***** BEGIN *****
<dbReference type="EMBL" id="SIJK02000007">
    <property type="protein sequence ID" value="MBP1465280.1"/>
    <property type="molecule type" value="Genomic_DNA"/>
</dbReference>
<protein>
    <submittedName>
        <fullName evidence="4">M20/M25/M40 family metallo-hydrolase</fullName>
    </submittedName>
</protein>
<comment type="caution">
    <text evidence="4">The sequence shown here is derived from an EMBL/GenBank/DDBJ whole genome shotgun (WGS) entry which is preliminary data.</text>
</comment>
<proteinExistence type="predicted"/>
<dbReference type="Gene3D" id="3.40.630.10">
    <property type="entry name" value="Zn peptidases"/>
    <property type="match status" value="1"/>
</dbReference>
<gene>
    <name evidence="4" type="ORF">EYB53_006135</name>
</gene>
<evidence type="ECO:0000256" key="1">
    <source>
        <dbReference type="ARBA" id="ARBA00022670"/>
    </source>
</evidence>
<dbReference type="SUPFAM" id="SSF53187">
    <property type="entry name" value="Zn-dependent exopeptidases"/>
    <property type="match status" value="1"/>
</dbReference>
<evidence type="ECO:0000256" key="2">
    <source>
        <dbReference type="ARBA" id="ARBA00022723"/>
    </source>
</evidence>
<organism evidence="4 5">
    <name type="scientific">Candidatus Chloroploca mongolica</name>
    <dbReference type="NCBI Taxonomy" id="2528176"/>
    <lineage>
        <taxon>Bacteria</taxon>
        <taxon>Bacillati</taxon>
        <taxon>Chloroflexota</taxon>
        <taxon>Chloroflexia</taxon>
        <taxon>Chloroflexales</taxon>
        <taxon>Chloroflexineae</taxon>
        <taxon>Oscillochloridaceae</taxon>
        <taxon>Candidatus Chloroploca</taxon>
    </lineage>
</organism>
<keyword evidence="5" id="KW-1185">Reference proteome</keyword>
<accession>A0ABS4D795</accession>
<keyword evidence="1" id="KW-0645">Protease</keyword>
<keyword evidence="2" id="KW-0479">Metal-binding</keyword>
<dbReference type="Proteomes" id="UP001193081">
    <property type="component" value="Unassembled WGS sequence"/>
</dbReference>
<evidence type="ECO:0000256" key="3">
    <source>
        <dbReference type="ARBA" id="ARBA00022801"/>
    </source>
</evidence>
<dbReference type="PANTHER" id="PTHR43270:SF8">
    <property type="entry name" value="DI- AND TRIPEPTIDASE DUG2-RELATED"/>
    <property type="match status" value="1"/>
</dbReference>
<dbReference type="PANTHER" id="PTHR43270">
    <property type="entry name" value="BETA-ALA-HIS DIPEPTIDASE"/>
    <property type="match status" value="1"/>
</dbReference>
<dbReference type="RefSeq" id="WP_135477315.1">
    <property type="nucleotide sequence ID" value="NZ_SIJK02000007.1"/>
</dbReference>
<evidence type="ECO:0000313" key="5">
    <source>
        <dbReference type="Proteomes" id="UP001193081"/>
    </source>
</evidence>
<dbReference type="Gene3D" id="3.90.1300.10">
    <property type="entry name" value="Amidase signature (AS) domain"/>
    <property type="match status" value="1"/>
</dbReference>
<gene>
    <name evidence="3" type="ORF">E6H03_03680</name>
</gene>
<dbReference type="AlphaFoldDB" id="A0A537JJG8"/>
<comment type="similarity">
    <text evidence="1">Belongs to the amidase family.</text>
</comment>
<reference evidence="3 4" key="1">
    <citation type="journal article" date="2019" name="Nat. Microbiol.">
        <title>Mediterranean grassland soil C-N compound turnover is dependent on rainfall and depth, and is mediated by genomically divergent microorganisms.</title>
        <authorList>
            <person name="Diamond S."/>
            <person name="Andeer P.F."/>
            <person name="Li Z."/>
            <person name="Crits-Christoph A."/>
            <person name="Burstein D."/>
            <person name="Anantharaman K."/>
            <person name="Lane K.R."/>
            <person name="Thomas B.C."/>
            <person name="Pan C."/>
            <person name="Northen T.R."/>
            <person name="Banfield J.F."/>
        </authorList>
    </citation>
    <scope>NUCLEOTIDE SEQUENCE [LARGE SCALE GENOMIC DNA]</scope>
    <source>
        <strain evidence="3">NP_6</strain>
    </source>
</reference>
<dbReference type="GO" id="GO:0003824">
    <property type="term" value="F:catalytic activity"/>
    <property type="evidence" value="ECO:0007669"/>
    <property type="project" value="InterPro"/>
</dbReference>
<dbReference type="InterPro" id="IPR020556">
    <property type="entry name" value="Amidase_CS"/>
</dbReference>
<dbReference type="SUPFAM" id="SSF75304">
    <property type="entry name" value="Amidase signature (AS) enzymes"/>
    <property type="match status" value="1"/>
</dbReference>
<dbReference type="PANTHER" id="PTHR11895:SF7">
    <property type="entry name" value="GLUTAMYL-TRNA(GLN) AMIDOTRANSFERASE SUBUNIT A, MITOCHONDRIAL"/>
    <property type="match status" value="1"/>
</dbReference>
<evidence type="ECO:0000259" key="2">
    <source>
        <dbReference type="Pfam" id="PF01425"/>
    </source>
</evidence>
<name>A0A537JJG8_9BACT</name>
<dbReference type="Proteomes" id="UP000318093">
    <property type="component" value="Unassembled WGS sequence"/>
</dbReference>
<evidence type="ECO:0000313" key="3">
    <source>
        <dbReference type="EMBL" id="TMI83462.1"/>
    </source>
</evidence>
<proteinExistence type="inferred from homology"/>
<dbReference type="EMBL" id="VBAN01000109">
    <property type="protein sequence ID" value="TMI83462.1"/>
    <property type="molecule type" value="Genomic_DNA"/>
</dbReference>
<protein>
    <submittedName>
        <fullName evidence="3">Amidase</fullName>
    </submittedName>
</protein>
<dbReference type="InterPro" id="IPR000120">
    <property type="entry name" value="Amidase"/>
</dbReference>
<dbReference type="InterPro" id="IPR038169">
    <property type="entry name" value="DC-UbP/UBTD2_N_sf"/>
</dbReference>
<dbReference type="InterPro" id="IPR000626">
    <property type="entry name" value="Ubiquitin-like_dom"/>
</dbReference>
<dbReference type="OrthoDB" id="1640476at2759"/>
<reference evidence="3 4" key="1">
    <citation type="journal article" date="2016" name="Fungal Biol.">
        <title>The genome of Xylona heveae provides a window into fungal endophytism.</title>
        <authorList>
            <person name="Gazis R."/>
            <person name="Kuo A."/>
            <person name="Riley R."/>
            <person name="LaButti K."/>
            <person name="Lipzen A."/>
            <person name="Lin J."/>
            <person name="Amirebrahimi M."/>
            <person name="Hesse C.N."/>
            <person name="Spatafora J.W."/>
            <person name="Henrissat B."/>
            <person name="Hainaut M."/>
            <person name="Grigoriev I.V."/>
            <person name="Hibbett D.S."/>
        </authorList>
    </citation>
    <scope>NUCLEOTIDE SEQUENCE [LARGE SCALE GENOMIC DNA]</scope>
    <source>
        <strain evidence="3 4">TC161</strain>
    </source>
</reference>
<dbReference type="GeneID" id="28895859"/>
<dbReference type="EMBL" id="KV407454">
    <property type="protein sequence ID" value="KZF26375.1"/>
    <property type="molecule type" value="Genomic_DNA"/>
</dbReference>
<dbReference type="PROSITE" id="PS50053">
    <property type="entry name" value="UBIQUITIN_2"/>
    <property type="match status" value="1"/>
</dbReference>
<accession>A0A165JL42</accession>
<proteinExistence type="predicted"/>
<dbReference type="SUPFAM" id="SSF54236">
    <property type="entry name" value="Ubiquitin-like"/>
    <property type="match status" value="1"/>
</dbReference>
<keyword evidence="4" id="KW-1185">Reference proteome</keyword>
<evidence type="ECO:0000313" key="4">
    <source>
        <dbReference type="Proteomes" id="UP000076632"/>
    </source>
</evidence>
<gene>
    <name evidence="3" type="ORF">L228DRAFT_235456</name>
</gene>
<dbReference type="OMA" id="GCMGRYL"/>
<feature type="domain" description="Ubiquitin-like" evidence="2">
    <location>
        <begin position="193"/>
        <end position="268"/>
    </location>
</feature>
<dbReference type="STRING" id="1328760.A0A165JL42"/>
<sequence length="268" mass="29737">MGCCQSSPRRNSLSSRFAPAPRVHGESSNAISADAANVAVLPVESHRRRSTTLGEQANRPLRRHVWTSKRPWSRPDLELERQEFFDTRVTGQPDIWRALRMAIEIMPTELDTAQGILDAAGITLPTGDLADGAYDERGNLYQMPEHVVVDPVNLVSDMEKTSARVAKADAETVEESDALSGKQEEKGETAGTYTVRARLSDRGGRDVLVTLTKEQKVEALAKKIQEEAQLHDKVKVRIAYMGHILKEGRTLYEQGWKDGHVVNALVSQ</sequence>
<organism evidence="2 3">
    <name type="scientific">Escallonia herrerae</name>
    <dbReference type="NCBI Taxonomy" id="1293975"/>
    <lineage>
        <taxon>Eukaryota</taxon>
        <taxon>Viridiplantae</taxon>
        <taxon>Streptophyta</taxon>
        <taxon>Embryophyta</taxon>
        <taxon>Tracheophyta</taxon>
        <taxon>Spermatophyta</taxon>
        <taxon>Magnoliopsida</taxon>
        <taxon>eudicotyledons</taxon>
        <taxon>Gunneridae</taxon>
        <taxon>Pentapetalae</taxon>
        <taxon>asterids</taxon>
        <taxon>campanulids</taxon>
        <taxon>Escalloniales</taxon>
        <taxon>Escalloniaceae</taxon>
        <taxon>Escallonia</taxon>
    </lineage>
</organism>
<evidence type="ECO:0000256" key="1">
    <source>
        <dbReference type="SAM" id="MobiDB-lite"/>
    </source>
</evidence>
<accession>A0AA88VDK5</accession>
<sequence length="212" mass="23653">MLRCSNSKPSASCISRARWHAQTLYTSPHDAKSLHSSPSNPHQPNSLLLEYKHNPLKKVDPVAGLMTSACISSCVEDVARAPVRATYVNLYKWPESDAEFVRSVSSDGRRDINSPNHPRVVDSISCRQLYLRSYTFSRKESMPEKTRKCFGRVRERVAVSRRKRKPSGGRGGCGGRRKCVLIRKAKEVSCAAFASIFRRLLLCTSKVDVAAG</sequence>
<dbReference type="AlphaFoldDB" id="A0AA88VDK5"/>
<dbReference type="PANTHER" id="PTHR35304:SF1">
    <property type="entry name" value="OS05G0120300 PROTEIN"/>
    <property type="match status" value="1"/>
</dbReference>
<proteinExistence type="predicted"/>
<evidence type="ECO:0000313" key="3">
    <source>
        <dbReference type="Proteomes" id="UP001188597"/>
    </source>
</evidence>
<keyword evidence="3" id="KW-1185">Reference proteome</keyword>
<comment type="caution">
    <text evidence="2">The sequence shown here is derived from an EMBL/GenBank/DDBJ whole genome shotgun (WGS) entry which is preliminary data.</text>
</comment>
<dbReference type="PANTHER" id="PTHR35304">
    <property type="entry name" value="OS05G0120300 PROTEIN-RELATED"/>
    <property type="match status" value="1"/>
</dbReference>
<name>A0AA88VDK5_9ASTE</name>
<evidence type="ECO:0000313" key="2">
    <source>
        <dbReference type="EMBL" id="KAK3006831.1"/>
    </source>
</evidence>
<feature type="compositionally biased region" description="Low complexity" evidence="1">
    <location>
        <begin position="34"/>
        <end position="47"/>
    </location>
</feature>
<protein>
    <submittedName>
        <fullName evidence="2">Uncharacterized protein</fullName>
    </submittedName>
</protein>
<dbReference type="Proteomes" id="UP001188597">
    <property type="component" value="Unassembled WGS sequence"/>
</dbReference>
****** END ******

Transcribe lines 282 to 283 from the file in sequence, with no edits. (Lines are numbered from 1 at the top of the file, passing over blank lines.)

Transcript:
    <property type="component" value="Unassembled WGS sequence"/>
</dbReference>